Notwithstanding claims made by a section of the Chinese intelligentsia that the CCP has moved on from the events of 1991, it is nonetheless true that “study classes” within the CCP and serious political debate in academia on the causes of the Soviet collapse continue unabated to date. Perhaps as a chilling reminder for the CCP leaders, the fear of one person causing the state and party to dissipate overnight was manifested in the title of an article uploaded two days after Gorbachev’s death on one of China’s most influential leftist digital platforms: “Preventing the emergence of Gorbachev-like leaders is the only cure.”
Since assuming power in October 2012, Xi himself has on numerous occasions summoned senior-level party cadres and “indoctrinated” them against “seeking an independent way” and “worshipping the West.” Within a few months after Xi was anointed the PRC president in March 2013, party and state officials from across the country were called in to watch a long documentary at the Great Hall of the People in Beijing, “In Memory of the Collapse of the Communist Party and the Soviet Union.” The central message of the four-part documentary was to warn the CCP cadres against Gorbachev’s blind move to introduce Western-style democratic reform.
At the same time, since taking command of the CCP a decade ago, Xi has been tightening political control and strengthening the role of public enterprises in the economy. In other words, under Xi, the CCP has been consolidating the party’s primacy in every sphere of life. And, as has been witnessed more recently, the party has been cracking down on the private capital and individual wealth under the slogan “common prosperity” on one hand. On the other hand, the CCP has unleashed a political campaign against “historical nihilism” in order to maintain its ideological monopoly.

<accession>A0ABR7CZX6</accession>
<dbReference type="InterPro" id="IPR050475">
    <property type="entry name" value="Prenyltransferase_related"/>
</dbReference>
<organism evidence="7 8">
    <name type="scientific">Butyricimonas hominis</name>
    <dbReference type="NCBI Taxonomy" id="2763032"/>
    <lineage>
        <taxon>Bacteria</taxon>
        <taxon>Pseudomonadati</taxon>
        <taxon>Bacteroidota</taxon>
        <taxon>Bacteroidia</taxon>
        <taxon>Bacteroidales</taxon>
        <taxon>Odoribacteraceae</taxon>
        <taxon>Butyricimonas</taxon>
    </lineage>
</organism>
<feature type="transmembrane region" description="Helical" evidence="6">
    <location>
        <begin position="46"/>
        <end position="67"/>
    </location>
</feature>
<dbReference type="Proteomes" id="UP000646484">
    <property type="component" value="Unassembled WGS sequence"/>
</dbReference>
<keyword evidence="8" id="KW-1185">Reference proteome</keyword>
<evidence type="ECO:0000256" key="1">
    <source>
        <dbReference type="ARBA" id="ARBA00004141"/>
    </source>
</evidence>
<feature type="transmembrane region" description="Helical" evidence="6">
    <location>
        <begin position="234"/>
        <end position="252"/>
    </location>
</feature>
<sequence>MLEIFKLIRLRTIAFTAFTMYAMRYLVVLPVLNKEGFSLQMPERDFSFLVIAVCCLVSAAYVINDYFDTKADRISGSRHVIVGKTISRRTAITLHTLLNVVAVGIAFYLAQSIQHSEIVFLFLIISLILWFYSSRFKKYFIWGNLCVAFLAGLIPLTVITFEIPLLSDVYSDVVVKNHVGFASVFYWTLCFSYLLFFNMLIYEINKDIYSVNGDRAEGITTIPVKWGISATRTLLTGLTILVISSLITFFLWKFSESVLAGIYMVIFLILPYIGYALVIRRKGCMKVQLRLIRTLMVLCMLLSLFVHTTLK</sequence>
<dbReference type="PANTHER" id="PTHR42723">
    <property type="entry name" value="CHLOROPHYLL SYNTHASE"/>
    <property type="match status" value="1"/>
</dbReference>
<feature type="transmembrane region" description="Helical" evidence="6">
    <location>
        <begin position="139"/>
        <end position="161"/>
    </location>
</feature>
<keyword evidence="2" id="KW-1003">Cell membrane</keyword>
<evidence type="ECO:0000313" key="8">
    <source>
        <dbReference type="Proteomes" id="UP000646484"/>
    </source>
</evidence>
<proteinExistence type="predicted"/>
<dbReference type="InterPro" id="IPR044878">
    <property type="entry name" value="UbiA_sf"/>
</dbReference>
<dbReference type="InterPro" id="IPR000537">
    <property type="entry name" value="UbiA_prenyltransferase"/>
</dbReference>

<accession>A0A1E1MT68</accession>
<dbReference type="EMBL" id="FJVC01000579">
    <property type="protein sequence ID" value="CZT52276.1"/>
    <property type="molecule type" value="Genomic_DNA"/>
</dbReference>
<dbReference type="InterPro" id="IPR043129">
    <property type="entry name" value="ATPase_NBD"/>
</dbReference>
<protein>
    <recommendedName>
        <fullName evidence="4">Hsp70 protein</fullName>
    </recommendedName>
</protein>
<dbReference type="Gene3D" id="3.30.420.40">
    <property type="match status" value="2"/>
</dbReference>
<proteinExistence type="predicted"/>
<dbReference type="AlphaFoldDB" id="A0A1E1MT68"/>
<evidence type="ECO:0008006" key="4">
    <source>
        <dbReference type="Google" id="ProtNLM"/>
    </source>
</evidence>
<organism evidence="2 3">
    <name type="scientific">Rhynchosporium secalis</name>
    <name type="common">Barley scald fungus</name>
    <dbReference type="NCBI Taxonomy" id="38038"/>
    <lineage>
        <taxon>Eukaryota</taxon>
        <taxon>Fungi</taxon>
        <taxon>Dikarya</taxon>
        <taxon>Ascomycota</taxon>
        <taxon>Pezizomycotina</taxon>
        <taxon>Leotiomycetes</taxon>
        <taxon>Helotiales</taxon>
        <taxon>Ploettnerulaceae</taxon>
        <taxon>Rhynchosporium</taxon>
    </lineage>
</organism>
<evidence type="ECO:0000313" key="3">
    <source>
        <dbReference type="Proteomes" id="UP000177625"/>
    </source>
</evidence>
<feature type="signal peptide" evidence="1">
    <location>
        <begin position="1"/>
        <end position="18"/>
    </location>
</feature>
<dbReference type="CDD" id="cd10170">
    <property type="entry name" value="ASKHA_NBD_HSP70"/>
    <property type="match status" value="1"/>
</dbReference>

According to Christopher Vassallo, a China analyst at Blackstone, during Xi era, there has been a fundamental shift from emphasis on economic or leadership failure as the causes for the Soviet Union’s demise to more nebulous concepts of cultural, societal, or “moral” decay.
According to a summary of Xi’s political remarks – initially for the party’s inner circulation but eventually published in the CCP theoretical journal Qiushi (Seeking Truth) three years ago – Xi once asked the party officials, “The Soviet Communist Party had 200,000 members when it seized power; it had 2 million members when it defeated Hitler; it had 20 million members when it relinquished power. Why? For what reason?”
Xi answered his own question: “Because the ideals and beliefs were no longer there.”
One of the important lessons the CCP has learned from the collapse of the Soviet Union is to prevent the emergence of a leader like Gorbachev. Pieces of the party might become corrupted, but as far as CCP leaders are concerned the Soviet model itself was perfect.
Deng’s famous “southern tour” to Shenzhen in January 1992 aimed at reasserting China’s commitment to opening up and reform in the wake of the Soviet collapse. A couple of weeks into his tenure as CCP leader, Xi undertook his own “southern tour” to Shenzhen to reassure his commitment to continue reform. While in Shenzhen, addressing a select gathering of party officials, Xi said: “I would not repeat the mistake of Mikhail Gorbachev. I promise to reform and not shake the regime.”
But if the CCP or Xi Jinping are serious about learning from history – as Marxists profess they are– they have not yet shown any sign of having learned a key lesson from the Soviet Union’s dissolution: It is impossible to imagine holding one person solely responsible for the collapse of a superpower.